How Much Accommodation is Needed for Mentally Impaired Suspect?

By William Peacock, Esq. on February 27, 2013 | Last updated on March 21, 2019

Travis Folkerts is a mentally impaired man with an IQ of 50. In 2008, he was living on his own, with supervision during most waking hours. In May of that year, a neighbor reported that Travis had engaged in inappropriate sexual conduct with her underage son.

The initial responding officer, knowing of Travis’ limitations, read him his Miranda rights and asked him a few questions, resulting in an “Information Only” report to Officer Schneider, who followed up one day later.

Schneider again read Travis his rights and more fully explained them. Though he was aware of Travis’ impairment, he was not aware of its full extent and believed that Travis understood him. The two then headed to the police station, where Travis was interrogated in a conference room instead of the traditional, more intimidating interview room.

The interrogation consisted of almost all non-leading questions, as Schneider could tell that Travis could be easily manipulated. At Travis' request, his parents were contacted, and in concert with the officer, decided not to come down as they were afraid it would make Travis more nervous.

Though Travis made incriminatory statements, charges were dropped after he was found unfit to stand trial.

Displeased with the treatment of their son, Travis' parents brought suit, alleging a substantive due process violation, as well as violations of the Americans with Disabilities Act and the Rehabilitation Act. The lower court granted the defendants summary judgment on all counts. Earlier this week, the Eighth Circuit affirmed.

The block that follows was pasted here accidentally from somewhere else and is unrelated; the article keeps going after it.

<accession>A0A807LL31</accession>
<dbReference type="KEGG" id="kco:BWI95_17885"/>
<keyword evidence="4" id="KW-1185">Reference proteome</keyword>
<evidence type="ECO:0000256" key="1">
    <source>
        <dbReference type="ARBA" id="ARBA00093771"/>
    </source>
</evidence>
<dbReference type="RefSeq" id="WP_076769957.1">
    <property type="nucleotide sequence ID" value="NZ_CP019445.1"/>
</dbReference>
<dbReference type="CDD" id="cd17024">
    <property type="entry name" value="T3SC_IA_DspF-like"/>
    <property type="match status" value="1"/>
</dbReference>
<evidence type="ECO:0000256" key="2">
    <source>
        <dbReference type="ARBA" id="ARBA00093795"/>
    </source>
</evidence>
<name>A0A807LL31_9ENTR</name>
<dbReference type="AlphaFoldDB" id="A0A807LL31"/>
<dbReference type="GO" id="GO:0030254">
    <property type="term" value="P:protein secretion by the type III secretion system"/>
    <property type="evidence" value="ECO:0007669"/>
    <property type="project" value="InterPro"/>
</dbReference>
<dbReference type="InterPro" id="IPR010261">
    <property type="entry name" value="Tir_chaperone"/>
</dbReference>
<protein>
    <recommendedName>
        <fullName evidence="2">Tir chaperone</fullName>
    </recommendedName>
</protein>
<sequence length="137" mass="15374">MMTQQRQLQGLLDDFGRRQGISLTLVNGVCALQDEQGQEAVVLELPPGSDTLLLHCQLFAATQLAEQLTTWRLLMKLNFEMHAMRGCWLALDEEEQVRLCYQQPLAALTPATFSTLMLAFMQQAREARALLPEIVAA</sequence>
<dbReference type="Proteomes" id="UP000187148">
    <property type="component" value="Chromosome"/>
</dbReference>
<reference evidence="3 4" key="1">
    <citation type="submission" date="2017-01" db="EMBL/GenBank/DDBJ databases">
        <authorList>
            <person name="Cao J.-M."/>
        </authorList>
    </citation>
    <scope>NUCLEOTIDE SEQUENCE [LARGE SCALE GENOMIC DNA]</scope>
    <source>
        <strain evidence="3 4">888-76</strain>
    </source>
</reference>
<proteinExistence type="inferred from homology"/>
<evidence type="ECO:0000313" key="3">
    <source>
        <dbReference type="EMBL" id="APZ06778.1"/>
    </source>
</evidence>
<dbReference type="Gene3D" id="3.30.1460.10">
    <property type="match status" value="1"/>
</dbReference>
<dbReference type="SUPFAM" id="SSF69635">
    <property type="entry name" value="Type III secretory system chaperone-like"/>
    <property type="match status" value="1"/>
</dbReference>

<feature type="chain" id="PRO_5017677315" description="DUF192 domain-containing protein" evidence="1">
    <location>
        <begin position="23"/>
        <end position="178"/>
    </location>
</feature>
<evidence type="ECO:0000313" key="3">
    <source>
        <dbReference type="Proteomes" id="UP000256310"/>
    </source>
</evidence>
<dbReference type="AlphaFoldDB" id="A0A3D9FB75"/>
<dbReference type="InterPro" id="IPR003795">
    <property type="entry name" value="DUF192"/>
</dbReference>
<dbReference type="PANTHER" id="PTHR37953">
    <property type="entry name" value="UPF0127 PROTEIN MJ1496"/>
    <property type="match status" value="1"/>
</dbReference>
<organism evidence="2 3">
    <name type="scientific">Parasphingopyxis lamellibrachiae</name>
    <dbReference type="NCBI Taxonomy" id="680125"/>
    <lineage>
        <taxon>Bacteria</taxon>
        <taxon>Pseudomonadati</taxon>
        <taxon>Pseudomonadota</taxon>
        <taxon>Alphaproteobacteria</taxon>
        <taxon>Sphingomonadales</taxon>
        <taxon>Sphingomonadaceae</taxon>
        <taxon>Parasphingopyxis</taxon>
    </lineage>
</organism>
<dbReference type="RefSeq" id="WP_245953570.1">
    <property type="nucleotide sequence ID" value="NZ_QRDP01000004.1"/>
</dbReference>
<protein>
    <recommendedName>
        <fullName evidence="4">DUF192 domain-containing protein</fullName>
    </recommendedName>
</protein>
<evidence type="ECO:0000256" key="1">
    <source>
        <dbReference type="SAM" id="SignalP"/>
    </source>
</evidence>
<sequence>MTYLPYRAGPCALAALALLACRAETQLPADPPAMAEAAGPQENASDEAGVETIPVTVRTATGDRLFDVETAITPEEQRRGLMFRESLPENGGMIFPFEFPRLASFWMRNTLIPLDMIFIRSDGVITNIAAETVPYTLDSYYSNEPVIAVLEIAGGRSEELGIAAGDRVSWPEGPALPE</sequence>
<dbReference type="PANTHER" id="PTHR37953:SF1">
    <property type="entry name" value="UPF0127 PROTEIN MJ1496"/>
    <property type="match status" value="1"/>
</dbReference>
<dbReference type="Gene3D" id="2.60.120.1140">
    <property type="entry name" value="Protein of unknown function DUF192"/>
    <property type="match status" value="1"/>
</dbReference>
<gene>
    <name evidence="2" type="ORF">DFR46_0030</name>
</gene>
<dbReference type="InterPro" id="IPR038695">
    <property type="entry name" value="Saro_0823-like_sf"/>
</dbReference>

In order to prove a due process violation, one must show that a fundamental right was violated and that the government official's behavior shocks the conscience.

Even assuming a rights violation, there was no conscience-shocking behavior here. The Folkertses argue that Schneider (1) failed to accommodate Travis' disability, (2) performed an inadequate investigation, (3) investigated for retaliatory reasons and (4) made an improper charging decision.

Schneider altered his questioning style, re-explained the Miranda rights, and purposely chose a less intimidating room for the interrogation. He called and consulted Travis' mother. This does not amount to conscience-shocking behavior. Neither does an alleged negligent investigation (there must be intentional or reckless failure to investigate - a level not met here).

Nor does the decision to charge Travis, right or wrong. Schneider consulted with a county attorney prior to making the decision, which though not dispositive on the issue, was certainly persuasive.

The court also upheld the dismissal of the ADA and Rehabilitation Act claims. The Fokertses argue that the accommodations provided were insufficient under the two laws and deprived Travis of "meaningful access". The court held that no reasonable jury could find the accommodations unreasonable.

The defendants were not required to abide by best practices or to provide the exact same access as a non-disabled person would receive. They are required to act reasonably. The accommodations provided, especially the phone call to Travis's mother, suffice to meet the ADA and Rehabilitation Act standard.

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